THE EASTERN CARIBBEAN SUPREME COURT
IN THE COURT OF APPEAL
The Hon. Dame Janice M. Pereira, DBE Chief Justice
The Hon. Mde. Gertel Thom Justice of Appeal
The Hon. Mr. Darshan Ramdhani Justice of Appeal
Mr. Jean Kelsick for the Appellant
No appearance for the Respondent
2021: July 26.
Civil appeal – Pleadings – Whether the issue of trust was properly raised on the pleadings – Circumstances in which Court may raise and determine issue when not raised on pleadings – Whether evidence on oath in a civil trial between private parties, could create a legitimate expectation – Propriety estoppel – Whether there was any basis to ground a finding of propriety estoppel
REASONS FOR DECISION
 RAMDHANI JA [AG.]: This appeal was heard on 26th July 2021 and by a unanimous decision of the Court it was allowed, the judgment of the learned High Court judge set aside, and judgment entered for the appellant. These are the reasons for that judgment.
The claim before the High Court
 The underlying proceedings began in 2012, the respondent filed a claim against her stepbrother, the appellant and was essentially one for the exclusive possession of the downstairs apartment of a property recorded on the land register as Parcel 21 Block 13/18 of the St. Peters Registration Section situate at Baker Hill, Montserrat. The respondent also sought an injunction restraining the appellant from preventing the respondent from having ‘full access’ to this downstairs apartment, as well as damages for loss of use, monies expended to repair the upstairs of the home and money paid by the respondent to clear a mortgage on the said property.
 The appellant’s pleaded case in response was that he was the sole registered proprietor. He counterclaimed for an injunction restraining the respondent from entering the property.
 It is necessary to put this claim in context to understand how the High Court judge fell into error.
 The context was aptly summarised by Mr. Kelsick who appeared for the appellant throughout these proceedings. It will be adopted by this Court.
 The parties are siblings. Their mother Jane Fenton died on 19th March 2012. While the parties are both Montserratians, the appellant resides permanently in New York, USA, and the respondent in Boston, USA. On 9th August 1989, title to Parcel 21, Block 13/18, St. Peters Registration Section (the “Property”) was registered in the names of the appellant and the late Jane Fenton as joint proprietors. On 16th June 1993, a charge signed by both the appellant and the late Jane Fenton was registered on the title to the Property to secure a loan from the Montserrat Building Society Ltd. The charge was subsequently removed from the title after the loan was paid off.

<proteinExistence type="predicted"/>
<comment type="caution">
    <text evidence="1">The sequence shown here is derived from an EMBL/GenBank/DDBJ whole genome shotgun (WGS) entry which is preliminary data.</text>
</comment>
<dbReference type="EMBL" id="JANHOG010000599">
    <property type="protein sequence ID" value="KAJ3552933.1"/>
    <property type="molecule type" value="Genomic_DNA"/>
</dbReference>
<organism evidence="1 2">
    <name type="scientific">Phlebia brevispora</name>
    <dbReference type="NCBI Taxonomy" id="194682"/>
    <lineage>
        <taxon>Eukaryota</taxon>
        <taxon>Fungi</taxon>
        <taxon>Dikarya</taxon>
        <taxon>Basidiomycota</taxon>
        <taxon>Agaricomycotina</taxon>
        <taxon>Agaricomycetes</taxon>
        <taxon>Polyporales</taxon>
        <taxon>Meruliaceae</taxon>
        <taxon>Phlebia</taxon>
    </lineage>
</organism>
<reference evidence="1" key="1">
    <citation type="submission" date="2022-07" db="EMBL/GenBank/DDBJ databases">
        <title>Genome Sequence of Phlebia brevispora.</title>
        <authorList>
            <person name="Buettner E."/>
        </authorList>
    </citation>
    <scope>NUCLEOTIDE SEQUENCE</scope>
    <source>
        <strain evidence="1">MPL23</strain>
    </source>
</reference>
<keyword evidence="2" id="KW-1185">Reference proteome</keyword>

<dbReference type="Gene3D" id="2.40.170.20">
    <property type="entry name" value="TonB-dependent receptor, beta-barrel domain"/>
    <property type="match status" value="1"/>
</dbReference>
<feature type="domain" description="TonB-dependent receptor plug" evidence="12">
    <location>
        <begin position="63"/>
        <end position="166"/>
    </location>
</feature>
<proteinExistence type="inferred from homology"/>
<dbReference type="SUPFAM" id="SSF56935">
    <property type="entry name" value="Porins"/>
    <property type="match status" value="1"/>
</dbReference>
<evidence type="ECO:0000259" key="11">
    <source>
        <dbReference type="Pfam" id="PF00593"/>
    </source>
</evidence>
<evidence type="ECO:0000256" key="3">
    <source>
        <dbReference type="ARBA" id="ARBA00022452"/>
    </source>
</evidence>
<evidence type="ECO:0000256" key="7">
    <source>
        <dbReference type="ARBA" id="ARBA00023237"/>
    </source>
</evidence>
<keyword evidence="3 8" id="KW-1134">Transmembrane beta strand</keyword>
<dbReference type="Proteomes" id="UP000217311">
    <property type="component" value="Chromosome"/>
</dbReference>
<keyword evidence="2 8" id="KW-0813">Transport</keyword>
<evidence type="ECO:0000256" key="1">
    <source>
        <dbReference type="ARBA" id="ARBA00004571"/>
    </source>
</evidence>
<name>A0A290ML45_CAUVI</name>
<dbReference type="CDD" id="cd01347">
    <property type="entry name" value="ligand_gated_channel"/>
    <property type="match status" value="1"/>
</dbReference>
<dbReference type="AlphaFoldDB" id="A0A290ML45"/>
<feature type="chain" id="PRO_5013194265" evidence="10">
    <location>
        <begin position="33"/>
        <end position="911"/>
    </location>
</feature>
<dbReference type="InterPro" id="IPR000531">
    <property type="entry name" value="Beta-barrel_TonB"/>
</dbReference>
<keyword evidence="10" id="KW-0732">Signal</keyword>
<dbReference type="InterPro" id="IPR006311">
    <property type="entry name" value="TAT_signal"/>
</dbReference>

The respondent claimed that on 3rd September 2009, Jane Fenton signed a memorandum purporting to give the respondent an interest in the Property. The respondent also claimed that she subsequently built the downstairs apartment at the Property for an undisclosed sum. Per his evidence, the appellant disputes this.
 On 6th January, Jane Fenton made a will (the “Will”) purporting to convey ownership of the upstairs apartment on the Property to the appellant and various siblings of his and the downstairs apartment to the respondent. Jane Fenton died in March 2012 and the Will was probated on 11th October 2012. On 2nd October 2012, Jane Fenton’s name was deleted from the title to the Property, resulting in the appellant becoming the sole owner thereof. By letter dated 19th November 2012, the appellant’s then attorney-at-law, Mr. Kenneth Allen QC, informed the respondent that any further entry by her onto the Property would be treated as a trespass. There then ensued an unfruitful exchange of letters between Mr. Allen and Mr. David Brandt, culminating in the issuance of the said claim form. The appellant subsequently issued a counterclaim against the respondent.
 In her claim, the respondent made no reference to the fact that the appellant was registered as the proprietor of the Property but asserted that in 2009, her mother gave her permission to construct an apartment ‘downstairs of that house’ and she paid a construction company, one Ryan Investment Limited, to build the apartment and on completion she furnished it. The company rented out the apartment from time to time on her behalf and paid the rent into her account. On seeing the ‘defence and counterclaim’ which asserted that the appellant was the sole registered proprietor, the respondent pleaded in answer that the appellant held the property in trust for all the siblings.
 This was the state of the pleadings when the parties got to trial. There were two trials of the claim. The first one proceeded ex parte, in the absence of the appellant. By consent, that judgment was later set aside by this Court, and the matter was re-sent to the High Court for a full inter partes hearing. It is that hearing which has given rise to this appeal.
 At that trial, both parties gave evidence and brought witnesses. The long and short of the evidence was that the respondent continued to maintain her claim that she was entitled to exclusive possession of the downstairs apartment. Her evidence at trial was that when her mother was 89 years old, the appellant brought her to the respondent’s home and left her on the doorstep, abandoning her. She took care of her mother and the following year she and her mother journeyed to Montserrat and her mother made a will in which the downstairs apartment was devised to her. At trial, the respondent insisted that the property was to be held on trust for all the children of the deceased mother.